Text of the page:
It has been disclosed that the Nigeria Shippers’ Council has performed below expectations in the protection of shippers as they are been treated with disdain.
This was made known recently by Dr. Kayode Farinto, the newly appointed spokesman for Shippers Association of Lagos State.
Dr Farinto who disclosed this at a media parley in Lagos said his association is considering to vacate the office space provided for it in the Shippers Tower of NSC in Apapa following their dissatisfaction with the way their affairs are being handled by the council.
According to him, shippers are being treated with disdain despite their important role of bringing cargoes into the country and making the chain of commerce stronger.
He added that cargoes being brought into the country is the reason there are commercial activities in the port and where the shipper becomes discouraged in business, the economy will be adversely influenced.
Farinto identified arbitrary shipping charges, alleged non facilitation of trade by Nigeria Customs Service (NCS), incessant police harassment of shippers and other allegations of anti trade practices begging for the NSC’s attention.
“Shippers Association will move out of Shippers Council; that is the first thing I want to announce, and we will partner with a lot of agencies in the industry. When you have barriers in trade, the shipper is the one who suffers it, because he is the one bringing in the cargo. It is unfortunate that the Nigerian government is paying lip service to trade facilitation.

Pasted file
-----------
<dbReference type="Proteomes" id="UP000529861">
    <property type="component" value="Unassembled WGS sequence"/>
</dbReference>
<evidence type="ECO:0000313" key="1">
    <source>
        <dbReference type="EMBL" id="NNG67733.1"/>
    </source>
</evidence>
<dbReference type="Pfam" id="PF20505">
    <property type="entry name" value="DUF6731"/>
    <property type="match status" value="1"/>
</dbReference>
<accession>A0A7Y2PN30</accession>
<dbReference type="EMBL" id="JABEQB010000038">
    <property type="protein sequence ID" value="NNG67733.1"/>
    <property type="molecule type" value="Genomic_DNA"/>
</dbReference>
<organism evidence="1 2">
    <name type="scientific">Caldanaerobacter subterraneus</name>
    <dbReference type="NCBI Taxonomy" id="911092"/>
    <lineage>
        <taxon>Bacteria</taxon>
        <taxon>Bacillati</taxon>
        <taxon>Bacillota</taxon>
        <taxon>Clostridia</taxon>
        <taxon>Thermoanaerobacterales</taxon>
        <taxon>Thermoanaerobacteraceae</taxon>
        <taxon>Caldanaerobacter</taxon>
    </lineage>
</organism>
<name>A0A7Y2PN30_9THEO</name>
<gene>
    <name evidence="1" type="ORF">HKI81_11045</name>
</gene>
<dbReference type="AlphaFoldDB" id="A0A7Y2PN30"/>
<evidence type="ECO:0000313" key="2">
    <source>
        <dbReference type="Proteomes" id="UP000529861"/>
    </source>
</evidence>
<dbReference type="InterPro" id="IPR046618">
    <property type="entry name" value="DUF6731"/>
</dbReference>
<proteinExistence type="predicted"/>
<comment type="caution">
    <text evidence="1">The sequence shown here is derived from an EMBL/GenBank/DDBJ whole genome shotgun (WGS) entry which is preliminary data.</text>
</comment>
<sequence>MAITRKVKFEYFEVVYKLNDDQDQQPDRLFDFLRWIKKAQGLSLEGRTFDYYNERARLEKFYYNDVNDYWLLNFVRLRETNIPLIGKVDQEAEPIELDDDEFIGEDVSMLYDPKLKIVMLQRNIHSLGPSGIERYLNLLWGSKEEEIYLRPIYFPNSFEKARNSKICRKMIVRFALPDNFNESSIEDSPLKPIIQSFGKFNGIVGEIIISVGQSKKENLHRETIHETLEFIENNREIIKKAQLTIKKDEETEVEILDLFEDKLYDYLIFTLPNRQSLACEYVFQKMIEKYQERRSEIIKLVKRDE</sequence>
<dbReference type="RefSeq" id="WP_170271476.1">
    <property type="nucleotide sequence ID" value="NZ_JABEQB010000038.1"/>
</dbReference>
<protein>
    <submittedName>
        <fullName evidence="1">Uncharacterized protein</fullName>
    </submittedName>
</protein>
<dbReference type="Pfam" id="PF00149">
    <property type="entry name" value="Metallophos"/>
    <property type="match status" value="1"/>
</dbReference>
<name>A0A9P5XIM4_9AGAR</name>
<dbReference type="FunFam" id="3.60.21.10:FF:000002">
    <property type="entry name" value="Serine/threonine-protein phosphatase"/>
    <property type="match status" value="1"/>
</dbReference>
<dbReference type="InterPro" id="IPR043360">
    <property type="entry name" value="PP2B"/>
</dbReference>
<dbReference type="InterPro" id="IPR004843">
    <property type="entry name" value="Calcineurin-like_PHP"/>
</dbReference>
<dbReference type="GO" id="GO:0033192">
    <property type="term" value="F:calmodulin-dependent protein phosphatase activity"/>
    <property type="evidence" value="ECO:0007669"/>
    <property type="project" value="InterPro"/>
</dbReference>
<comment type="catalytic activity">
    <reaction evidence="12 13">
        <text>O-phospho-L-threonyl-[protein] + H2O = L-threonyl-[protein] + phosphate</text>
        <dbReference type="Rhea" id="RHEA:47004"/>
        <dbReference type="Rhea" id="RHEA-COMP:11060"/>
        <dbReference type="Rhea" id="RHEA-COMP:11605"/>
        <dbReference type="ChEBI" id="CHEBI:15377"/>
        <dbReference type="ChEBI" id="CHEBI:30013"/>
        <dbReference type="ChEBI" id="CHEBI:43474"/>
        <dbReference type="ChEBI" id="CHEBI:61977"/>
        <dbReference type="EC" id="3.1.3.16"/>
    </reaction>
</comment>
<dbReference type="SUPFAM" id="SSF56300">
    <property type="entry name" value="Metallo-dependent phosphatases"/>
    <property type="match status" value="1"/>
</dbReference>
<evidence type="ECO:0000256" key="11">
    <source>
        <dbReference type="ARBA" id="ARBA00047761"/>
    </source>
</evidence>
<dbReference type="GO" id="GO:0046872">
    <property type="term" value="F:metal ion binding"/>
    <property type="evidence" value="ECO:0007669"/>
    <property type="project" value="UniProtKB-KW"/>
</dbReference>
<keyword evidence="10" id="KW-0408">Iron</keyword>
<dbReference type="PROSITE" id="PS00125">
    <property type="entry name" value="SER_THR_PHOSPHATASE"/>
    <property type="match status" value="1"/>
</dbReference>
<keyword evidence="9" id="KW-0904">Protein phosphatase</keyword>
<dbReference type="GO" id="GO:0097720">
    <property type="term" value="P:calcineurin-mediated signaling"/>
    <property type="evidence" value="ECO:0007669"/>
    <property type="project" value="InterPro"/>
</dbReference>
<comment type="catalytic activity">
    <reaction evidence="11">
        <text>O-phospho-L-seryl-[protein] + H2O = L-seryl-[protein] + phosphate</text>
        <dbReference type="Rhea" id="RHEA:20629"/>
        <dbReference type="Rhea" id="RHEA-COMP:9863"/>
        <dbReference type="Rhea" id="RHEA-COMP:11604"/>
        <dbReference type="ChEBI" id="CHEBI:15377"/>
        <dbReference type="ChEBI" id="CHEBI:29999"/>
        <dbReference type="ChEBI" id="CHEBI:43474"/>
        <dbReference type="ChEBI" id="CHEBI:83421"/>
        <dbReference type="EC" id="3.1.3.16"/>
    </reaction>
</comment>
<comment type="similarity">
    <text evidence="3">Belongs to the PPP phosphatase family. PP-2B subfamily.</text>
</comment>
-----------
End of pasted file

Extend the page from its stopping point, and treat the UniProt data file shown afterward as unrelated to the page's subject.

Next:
“The reason is that we feel the association has been treated with disdain; we have not been given the right recognition and cooperation that is expected, despite our complaints. And it looks as if maybe because we’re their tenants, that is why nobody listens to us.
“So let us be independent, even if it means paying for it ourselves; maybe then, we’ll be able to achieve our goals.
“I keep saying it, and I’ve projected that last year, Nigeria nearly wound up in recession, because we’re not producing anything. Our economy is entirely dependent on imports, and this year, coupled with the fact that there is a new discovery with the coronavirus, restrictions may be more this year than it was last year.
“Now, how do we help the economy? It is very important for the government to start looking at alternatives to generate more revenue. Oil, the ports, etc. And I do know that the government is proposing a lot of things this year; there may be increment on PMS, a lot of VATs here and there, and additional taxes levied on shippers. But the most important thing is to look at it going forward, even though we have to be patriotic on that, Nigeria’s economy must not fall, but the man that brings in the cargo must be protected. And the first thing to do is that the Shippers Association, like I said, will vacate the Shippers Council building and look for better accommodations.
“Secondly, the cargo defense fund, which has been a very germane issue, is ongoing now; the Bill is before the National Assembly, and they’re looking into it. I also want to tell you that the Nigerian Shippers Association, Lagos chapter, wants to come out more to see how we can be part of that fund, because we will not want it to be a moribund one, or that of the vessel financing fund which has swallowed billions without yielding any results. The cargo defense fund is to assist shippers and cushion the effects of hazards like the coronavirus, so we’re going to come out and see how we can be a part of it.